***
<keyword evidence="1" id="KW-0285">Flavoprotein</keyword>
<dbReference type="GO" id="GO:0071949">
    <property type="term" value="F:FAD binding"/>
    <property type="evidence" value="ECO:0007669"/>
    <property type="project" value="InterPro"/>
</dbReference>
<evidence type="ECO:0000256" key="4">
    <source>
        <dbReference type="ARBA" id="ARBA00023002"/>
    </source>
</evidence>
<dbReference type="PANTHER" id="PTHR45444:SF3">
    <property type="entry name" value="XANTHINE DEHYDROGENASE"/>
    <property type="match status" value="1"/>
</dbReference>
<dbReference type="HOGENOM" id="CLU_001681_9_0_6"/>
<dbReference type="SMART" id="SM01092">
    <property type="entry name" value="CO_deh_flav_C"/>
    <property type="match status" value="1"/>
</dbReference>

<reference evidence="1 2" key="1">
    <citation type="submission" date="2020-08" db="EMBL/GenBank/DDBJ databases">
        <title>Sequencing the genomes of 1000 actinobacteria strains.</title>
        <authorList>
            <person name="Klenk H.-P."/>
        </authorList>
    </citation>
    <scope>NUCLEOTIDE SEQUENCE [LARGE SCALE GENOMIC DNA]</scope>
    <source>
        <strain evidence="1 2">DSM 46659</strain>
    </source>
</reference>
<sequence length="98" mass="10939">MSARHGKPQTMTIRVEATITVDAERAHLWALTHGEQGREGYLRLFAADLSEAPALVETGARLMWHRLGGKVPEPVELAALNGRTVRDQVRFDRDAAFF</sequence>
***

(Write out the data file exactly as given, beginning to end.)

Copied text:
<keyword evidence="1" id="KW-0285">Flavoprotein</keyword>
<dbReference type="GO" id="GO:0071949">
    <property type="term" value="F:FAD binding"/>
    <property type="evidence" value="ECO:0007669"/>
    <property type="project" value="InterPro"/>
</dbReference>
<evidence type="ECO:0000256" key="4">
    <source>
        <dbReference type="ARBA" id="ARBA00023002"/>
    </source>
</evidence>
<dbReference type="PANTHER" id="PTHR45444:SF3">
    <property type="entry name" value="XANTHINE DEHYDROGENASE"/>
    <property type="match status" value="1"/>
</dbReference>
<dbReference type="HOGENOM" id="CLU_001681_9_0_6"/>
<dbReference type="SMART" id="SM01092">
    <property type="entry name" value="CO_deh_flav_C"/>
    <property type="match status" value="1"/>
</dbReference>

<reference evidence="1 2" key="1">
    <citation type="submission" date="2020-08" db="EMBL/GenBank/DDBJ databases">
        <title>Sequencing the genomes of 1000 actinobacteria strains.</title>
        <authorList>
            <person name="Klenk H.-P."/>
        </authorList>
    </citation>
    <scope>NUCLEOTIDE SEQUENCE [LARGE SCALE GENOMIC DNA]</scope>
    <source>
        <strain evidence="1 2">DSM 46659</strain>
    </source>
</reference>
<sequence length="98" mass="10939">MSARHGKPQTMTIRVEATITVDAERAHLWALTHGEQGREGYLRLFAADLSEAPALVETGARLMWHRLGGKVPEPVELAALNGRTVRDQVRFDRDAAFF</sequence>